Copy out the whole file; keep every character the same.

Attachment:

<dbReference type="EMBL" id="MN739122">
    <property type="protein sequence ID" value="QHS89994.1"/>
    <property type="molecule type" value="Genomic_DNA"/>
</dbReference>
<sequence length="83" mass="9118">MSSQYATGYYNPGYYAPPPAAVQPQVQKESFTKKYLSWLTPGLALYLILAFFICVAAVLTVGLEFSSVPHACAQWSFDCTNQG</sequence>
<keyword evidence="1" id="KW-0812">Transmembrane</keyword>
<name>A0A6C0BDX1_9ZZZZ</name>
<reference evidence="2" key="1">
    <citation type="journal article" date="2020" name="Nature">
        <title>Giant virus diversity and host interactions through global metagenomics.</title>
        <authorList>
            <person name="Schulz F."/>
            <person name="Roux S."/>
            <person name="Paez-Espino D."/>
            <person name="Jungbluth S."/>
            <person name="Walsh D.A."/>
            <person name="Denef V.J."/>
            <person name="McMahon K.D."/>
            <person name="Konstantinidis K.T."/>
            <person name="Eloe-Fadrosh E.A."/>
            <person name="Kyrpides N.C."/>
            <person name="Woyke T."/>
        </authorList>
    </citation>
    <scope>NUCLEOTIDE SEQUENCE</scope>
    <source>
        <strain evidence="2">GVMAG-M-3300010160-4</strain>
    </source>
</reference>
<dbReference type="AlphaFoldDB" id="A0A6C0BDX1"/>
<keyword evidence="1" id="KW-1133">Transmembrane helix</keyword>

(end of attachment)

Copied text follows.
<dbReference type="EMBL" id="MN739122">
    <property type="protein sequence ID" value="QHS89994.1"/>
    <property type="molecule type" value="Genomic_DNA"/>
</dbReference>
<sequence length="83" mass="9118">MSSQYATGYYNPGYYAPPPAAVQPQVQKESFTKKYLSWLTPGLALYLILAFFICVAAVLTVGLEFSSVPHACAQWSFDCTNQG</sequence>
<keyword evidence="1" id="KW-0812">Transmembrane</keyword>
<name>A0A6C0BDX1_9ZZZZ</name>
<reference evidence="2" key="1">
    <citation type="journal article" date="2020" name="Nature">
        <title>Giant virus diversity and host interactions through global metagenomics.</title>
        <authorList>
            <person name="Schulz F."/>
            <person name="Roux S."/>
            <person name="Paez-Espino D."/>
            <person name="Jungbluth S."/>
            <person name="Walsh D.A."/>
            <person name="Denef V.J."/>
            <person name="McMahon K.D."/>
            <person name="Konstantinidis K.T."/>
            <person name="Eloe-Fadrosh E.A."/>
            <person name="Kyrpides N.C."/>
            <person name="Woyke T."/>
        </authorList>
    </citation>
    <scope>NUCLEOTIDE SEQUENCE</scope>
    <source>
        <strain evidence="2">GVMAG-M-3300010160-4</strain>
    </source>
</reference>
<dbReference type="AlphaFoldDB" id="A0A6C0BDX1"/>
<keyword evidence="1" id="KW-1133">Transmembrane helix</keyword>